Use only one style of dress: the shifting of color is enough to make each bridesmaid stand out and catch your guests’ attention. Having multiple styles of dress adds too much variety and can make your bridesmaids attire look unplanned.

Consider your wedding’s venue and tone: ombre dresses are trendy and therefore may not be suitable for traditional or classic weddings.

Tie it in elsewhere: don’t stop at having only ombre bridesmaids’ dresses. Instead, consider having ombre appear elsewhere, such as in your lighting or in your cake’s decorations. This makes the ombre appear more deliberate. 

Tuesday, January 7, 2014

Let’s Dance the Night Away…After Taking Lessons!

Traditionally, there are numerous dances that occur at the beginning of a wedding reception: the father-daughter dance, mother-son dance, and – of course – the bride and groom’s first dance. These dances give guests a glimpse of the important people in the wedding, views of whom up to that time have been most likely limited to the walk down the aisle or short chats during the cocktail hour.

The problem is that most of us no longer dance, at least not formally. Moreover, unfortunately, when it comes to a wedding, the moves the bride and groom displayed at the recent U2 concert don’t count. This means that most brides and grooms, not to mention their parents and other members of the wedding party, are at a loss as to how to dance formally before a large group of people.

Don’t worry, we don’t recommend that you become a competitive ballroom dancer (although did you know that our President, HeatherSala, used to be just that?!) or that you encourage your bridal party or parents to do the same. What we DO recommend, however, is that you take some dance lessons.

Taking dance lessons doesn’t mean that you have to spend hours in a studio. One or two sessions might be more than enough to allow you to learn some basic moves and general choreography, or at least make you feel comfortable showing your stuff on the dance floor before your friends and family. Most of the time, studios recommend that you wear your wedding shoes and bring along your wedding song to the lesson so that you can acquire some real experience of what it will be like when you engage in that first dance.

You can, of course, take as many dance classes as you like, and we recommend that you do just that if you’re looking to nail down intricate choreography or moves. Remember, practice makes it more likely that you’ll be perfect!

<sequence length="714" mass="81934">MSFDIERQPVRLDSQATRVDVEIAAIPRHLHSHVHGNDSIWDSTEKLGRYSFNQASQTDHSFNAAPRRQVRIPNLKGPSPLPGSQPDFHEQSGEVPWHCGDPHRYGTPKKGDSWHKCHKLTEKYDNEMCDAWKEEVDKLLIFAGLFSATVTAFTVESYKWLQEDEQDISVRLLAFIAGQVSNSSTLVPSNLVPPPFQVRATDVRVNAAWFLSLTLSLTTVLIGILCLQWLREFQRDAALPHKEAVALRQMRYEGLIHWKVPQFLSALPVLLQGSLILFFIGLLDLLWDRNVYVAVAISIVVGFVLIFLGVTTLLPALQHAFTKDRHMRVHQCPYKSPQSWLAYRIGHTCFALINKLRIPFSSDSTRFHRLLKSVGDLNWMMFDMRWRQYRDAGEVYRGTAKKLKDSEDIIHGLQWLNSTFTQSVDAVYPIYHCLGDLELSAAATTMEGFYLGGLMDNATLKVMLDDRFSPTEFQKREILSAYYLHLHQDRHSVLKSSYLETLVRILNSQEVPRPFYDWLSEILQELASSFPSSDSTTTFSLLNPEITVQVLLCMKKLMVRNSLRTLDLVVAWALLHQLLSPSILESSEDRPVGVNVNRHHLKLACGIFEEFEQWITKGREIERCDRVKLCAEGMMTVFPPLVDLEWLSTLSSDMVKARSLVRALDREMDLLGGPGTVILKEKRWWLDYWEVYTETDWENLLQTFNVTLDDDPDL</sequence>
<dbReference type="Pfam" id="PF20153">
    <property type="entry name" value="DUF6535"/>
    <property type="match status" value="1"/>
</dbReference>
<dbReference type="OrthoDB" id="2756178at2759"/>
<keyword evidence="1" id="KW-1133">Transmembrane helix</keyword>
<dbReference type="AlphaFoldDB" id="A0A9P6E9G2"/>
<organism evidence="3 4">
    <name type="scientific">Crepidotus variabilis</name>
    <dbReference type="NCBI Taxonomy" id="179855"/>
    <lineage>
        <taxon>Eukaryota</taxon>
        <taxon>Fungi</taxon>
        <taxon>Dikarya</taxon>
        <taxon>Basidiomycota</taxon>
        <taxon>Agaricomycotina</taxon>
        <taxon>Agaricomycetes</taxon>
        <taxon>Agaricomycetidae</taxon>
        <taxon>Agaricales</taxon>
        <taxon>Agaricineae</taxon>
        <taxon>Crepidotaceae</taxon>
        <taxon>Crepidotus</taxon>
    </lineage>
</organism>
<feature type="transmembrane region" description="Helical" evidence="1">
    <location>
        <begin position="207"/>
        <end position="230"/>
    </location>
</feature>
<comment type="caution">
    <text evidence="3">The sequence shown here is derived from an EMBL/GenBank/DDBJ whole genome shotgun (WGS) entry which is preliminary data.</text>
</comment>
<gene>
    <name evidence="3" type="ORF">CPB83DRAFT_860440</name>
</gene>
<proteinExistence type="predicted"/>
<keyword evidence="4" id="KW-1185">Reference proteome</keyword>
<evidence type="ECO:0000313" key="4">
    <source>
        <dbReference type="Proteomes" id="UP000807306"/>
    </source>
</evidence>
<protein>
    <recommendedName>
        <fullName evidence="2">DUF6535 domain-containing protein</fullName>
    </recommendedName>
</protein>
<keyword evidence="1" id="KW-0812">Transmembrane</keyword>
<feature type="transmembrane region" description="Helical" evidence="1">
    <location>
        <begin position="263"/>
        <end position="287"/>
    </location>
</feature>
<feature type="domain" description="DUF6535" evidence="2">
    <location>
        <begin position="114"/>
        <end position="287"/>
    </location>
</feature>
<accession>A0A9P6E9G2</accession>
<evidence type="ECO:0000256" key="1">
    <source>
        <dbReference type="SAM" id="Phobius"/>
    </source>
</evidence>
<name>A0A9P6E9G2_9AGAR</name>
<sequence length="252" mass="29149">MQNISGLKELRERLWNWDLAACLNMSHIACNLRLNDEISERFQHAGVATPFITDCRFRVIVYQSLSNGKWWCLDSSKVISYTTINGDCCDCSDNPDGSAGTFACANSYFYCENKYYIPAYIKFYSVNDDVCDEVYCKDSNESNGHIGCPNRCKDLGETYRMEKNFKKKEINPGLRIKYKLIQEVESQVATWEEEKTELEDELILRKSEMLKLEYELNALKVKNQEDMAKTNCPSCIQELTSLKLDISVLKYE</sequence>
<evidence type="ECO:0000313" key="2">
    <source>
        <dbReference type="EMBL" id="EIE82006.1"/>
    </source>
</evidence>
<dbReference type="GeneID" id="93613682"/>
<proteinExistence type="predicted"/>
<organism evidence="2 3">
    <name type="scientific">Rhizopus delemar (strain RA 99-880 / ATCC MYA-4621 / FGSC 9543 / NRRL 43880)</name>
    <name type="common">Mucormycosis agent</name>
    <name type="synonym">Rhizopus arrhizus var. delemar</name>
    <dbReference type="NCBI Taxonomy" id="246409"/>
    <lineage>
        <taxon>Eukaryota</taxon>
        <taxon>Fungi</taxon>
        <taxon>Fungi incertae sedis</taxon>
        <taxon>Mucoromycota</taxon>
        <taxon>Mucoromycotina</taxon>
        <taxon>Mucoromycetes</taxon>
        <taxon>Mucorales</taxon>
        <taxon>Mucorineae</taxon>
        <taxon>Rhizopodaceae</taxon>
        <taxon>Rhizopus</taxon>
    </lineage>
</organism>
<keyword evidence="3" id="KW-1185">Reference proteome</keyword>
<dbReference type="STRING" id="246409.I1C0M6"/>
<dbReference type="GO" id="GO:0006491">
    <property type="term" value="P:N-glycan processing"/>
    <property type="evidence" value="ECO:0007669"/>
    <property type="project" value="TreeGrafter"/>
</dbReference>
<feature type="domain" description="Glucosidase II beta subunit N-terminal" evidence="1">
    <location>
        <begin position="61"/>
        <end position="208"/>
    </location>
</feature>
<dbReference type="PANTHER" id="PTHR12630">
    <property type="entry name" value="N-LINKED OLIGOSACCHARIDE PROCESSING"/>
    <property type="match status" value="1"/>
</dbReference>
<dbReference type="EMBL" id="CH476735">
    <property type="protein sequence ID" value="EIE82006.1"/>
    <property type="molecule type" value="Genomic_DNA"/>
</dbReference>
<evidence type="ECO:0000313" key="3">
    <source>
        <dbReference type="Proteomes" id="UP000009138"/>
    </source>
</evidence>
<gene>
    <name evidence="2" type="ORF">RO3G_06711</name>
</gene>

Dance lessons aren’t just for you and your fiancé, however. In fact, we are seeing more parents and members of the bridal party joining brides and grooms in their lessons. This helps everyone acquire some basic dance moves, resulting in them feeling calmer when it’s their turn on the dance floor. Members of a bridal party planned to be called to the dance floor to join the bride and groom during the latter’s first dance might especially appreciate lessons.

Lessons don’t need to be taken individually. In fact, simply encouraging others to take lessons might not be enough of a push. The best alternative is to set up a group lesson and invite everyone in your bridal party and your parents. In this instance, it’s preferable for you to pay for the cost of the lesson, but if necessary you could ask people to chip in a small amount. You’ll increase the number of attendees to this lesson if you follow it up with a trip to a bar or restaurant. 

For dance lessons, we highly recommend Fred Astaire in Fairfax,Virginia. Not only do the studio’s instructors know their stuff (man, are they amazing to watch!), but they’re also more than able to assist even the most novice of dancers get their grove on. We’ve seen them turn quite a few non-dancers into agile movers. Our own destination wedding specialist and Managing Director of International Operations, Kha Thai Vo, is a student at the studio and can act as a point of contact for any couples interested in taking lessons.

You don’t need to bust into a Flamenco dance; there is, after all, no need to impress your guests. However, it is definitely comforting to feel as though you know what you’re doing when walking onto that shiny dance floor.